The last change needed to be a successful learning organization is to restructure your leadership. Organizational success is largely based around the conduct of an organization’s leaders. A organization’s leadership must lead the way and encourage new ideas. Harvey Golub, former chief executive of American Express known for his leadership, once said “I am far less interested in people having the right answer than in their thinking about issues the write way” (Garvin et al., 2015: 113). This mentality is essential because a learning organization focuses on the process of learning rather than the exact content. Each lesson and piece of knowledge can be used to create innovative projects.
These characteristics also act as the barriers, which divide successful learning organizations from the rest. Physiological barriers include the inability to reflect on past projects and the typical bias associated with past mistakes (von Zedtwitz,2002). Rather than using past mistakes as an advantage, most employees will look negatively on such mistakes and dispose of them without applying proper analysis. This enables all mistakes to be viewed as negatives which also discourages the expression of new ideas because the fear of being wrong trumps innovation.
Another common barrier is team-based shortcomings. When trying to analyze past projects, team members may be reluctant to properly discuss the negatives of the process. This is because employees typically don’t want to rehash past mistakes in fear of looking inferior and incompetent. Sometimes teams will blame outside factors such as poor guidance, poor clients, and poor leadership (Von Zedtwitz, 2002). There is also the possibility of internal competition, which at the surface looks great for innovation but in reality can work against the learning process. In order to get an advantage, teams will withhold information from other teams or leadership. Withholding valuable information hurts an organization’s efficiency because it allows other teams to make mistakes already made by other teams (Von Zedtwitz, 2002).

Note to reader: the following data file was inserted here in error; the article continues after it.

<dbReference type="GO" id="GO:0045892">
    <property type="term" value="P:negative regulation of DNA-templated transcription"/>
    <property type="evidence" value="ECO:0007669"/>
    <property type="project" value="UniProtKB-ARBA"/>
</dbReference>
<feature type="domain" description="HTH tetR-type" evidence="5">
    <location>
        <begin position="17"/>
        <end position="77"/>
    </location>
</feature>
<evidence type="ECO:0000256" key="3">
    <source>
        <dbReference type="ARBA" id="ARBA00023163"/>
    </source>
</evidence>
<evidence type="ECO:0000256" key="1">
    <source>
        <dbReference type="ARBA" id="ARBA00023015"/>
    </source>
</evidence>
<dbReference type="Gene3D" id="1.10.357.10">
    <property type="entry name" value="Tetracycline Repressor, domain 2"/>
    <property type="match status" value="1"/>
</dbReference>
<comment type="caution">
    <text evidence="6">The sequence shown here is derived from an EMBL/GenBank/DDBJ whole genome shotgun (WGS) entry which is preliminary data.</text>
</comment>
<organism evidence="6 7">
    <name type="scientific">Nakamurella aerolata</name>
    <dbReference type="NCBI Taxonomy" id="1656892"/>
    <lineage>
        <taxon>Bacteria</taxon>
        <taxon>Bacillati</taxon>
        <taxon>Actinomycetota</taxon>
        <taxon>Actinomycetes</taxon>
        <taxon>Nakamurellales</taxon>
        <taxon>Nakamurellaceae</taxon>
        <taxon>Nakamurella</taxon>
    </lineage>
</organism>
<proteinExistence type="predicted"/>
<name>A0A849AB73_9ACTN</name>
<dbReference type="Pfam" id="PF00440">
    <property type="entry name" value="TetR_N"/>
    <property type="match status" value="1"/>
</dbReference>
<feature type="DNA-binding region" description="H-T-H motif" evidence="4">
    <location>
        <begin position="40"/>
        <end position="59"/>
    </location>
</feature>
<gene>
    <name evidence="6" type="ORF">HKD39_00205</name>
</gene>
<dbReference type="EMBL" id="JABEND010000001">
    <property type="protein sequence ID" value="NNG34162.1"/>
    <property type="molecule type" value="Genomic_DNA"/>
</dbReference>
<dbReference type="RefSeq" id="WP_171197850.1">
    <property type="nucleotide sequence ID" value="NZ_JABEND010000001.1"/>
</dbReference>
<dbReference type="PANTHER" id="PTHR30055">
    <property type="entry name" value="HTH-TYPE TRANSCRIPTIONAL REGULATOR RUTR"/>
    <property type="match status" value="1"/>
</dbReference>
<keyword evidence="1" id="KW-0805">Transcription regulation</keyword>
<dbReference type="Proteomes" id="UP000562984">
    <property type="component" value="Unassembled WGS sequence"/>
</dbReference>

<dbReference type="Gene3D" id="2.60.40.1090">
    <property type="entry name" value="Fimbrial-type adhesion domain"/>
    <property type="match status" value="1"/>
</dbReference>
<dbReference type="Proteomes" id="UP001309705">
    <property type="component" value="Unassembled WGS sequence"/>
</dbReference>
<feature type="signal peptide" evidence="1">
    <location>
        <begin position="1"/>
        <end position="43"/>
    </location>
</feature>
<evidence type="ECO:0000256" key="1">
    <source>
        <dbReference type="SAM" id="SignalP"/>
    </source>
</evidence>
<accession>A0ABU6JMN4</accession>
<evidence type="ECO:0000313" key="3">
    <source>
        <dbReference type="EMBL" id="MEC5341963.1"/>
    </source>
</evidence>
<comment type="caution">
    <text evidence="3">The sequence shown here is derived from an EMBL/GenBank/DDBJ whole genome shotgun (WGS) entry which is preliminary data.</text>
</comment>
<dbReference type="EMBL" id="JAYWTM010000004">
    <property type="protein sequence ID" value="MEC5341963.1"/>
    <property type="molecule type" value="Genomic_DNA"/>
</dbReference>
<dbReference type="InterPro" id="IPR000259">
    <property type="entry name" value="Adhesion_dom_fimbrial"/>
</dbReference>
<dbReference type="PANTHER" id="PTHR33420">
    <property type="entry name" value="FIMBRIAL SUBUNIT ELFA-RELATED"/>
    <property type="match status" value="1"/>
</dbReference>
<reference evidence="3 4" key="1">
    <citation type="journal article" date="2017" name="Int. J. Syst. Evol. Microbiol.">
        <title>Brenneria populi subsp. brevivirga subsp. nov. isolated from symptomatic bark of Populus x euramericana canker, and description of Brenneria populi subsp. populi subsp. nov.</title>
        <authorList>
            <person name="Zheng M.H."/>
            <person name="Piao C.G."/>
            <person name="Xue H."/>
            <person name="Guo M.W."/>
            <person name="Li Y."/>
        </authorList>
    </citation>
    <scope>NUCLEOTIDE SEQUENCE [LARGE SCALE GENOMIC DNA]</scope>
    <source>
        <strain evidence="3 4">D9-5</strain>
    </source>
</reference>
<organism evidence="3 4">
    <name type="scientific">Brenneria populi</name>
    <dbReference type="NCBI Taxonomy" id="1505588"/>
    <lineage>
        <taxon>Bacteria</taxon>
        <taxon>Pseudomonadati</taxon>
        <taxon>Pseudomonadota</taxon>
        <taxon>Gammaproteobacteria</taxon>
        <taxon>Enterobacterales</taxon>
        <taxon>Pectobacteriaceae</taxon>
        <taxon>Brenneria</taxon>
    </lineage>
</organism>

Management restraints also act as common barriers. Organizations expect a lot from the different levels of leadership. This leads to time restraints and improper post-project analysis. Organizations ted to focus on budget, time, and output. Leaders are then predisposed to focus on those factors rather than the project as a whole. This prevents team leaders from properly identifying what when wrong during the project and what was successful (Von Zedtwitz, 2002). A way to combat this barrier is to generate an efficient the project management system in which managers have the ability to ensure the constant evolution of your organization (Havila et al., 2013).